Thursday, February 5, 2009

One particular incident in the life of Saint Makários has been remembered as an example of the Saint’s non-possessive attitude. This whimsical story also shows God’s providential care for those who will follow Him along the narrow way of self-denial in accordance with His word: If any man will come after me, let him deny himself, and take up his cross daily, and follow me (Saint Luke 9:23).

They said of Abba Makários that a thief went into his kéllion when he was away. The elder came back and found the thief loading his things onto a camel. So Makários went inside, picked up his things, and helped the thief load them onto the camel. When they were finished the thief began to beat the camel to make it get up, but in vain. Seeing that it did not get up, Abba Makários went into the kellí, found a small hoe, brought it out and put it onto the camel saying, Brother, the camel wants this too. Then the elder kicked it and said, Get up. At once the camel got up and went forward a little, because of his command. Then it lay down again and refused to get up until it was completely unloaded. And then it set off.

But someone else told it this way:

Abba Makários came up to the thief as if he were a stranger and helped him to load the animal. When they were done, he saw him off in great peace of soul saying, We’ve brought nothing into this world, and we can take nothing out of it. The Lord has given and the Lord has taken away: blessed be the Name of the Lord!

Sunday, February 1, 2009

Saint Makários the Great of Egypt was born at the beginning of the 4th Century. As a child he worked with his father, who owned camels that were used to carry natron from the Wadi el-Natroun. His father was also the priest of the village in which the Saint was born and brought up. Already in his youth Saint Makários was known for his great wisdom and holiness of life, and so was called the young elder. After his father, he himself was ordained to serve as priest in the village.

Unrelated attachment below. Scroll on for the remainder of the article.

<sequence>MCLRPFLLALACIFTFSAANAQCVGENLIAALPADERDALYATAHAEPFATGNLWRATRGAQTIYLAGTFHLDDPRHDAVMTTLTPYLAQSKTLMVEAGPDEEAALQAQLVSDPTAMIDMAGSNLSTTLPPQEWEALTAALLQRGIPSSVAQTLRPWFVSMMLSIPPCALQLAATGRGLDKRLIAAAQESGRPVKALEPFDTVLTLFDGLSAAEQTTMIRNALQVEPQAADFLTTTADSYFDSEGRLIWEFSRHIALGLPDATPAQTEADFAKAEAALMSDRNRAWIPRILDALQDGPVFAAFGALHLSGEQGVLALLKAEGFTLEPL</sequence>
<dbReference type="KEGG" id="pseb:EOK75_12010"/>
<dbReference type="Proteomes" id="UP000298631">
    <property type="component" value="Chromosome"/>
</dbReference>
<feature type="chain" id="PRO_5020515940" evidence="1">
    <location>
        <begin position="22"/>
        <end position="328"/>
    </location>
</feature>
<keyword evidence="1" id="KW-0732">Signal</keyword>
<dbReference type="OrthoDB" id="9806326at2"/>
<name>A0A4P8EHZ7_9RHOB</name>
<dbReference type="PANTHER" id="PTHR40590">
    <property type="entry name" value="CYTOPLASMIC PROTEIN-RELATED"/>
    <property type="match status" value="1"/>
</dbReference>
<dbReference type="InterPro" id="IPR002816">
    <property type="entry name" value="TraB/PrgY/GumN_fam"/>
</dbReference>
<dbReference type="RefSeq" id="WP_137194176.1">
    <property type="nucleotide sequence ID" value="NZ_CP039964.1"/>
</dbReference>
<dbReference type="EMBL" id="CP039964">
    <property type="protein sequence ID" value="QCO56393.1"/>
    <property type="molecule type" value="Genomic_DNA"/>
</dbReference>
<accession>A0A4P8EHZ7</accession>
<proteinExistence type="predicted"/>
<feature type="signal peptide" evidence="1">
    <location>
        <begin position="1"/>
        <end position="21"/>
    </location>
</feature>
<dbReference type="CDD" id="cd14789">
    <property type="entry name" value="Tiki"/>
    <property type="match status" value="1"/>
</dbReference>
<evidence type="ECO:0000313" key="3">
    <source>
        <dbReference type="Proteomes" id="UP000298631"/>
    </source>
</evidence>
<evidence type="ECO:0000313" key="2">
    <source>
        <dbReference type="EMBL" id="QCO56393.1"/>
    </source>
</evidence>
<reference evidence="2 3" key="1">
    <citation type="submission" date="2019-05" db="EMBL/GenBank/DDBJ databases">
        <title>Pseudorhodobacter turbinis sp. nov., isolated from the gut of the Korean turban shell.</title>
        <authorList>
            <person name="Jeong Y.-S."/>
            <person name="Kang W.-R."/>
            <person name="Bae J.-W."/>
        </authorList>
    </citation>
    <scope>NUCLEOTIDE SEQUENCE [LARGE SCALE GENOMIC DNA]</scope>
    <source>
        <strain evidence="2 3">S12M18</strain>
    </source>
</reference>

At the age of about forty he retired to the desert at Skítis, which he helped to establish as a hermit community. After more than 1600 years, the Monastery of Saint Makários still exists as a cenobitic community at Skítis. One of the great monastic elders of our time, Abba Matta el-Meskeen, or Matthew the Poor, was instrumental in bringing about the current revival of life at the monastery. He lived there from 1969 until his blessed repose in 2006.

At Vespers for Saint Makários we chant of the struggles in self-restraint and non-possessiveness of this important founder of Christian monastic life:

Fourth Tone. Unto them that fear Thee.

Striving for the blessedness that far surpasseth the mind of
man, * thou didst reckon strict abstinence * as pleasure,
O wondrous one; * poverty as riches; * never to possess, as to have abundance in all things; * and moderation as glory passing great. * According to thy purpose, therefore, thou hast found thy desire on high, * O Makários, dwelling now * in the bright mansions of the saints.

Saint Makários is commemorated on 19 January/1 February.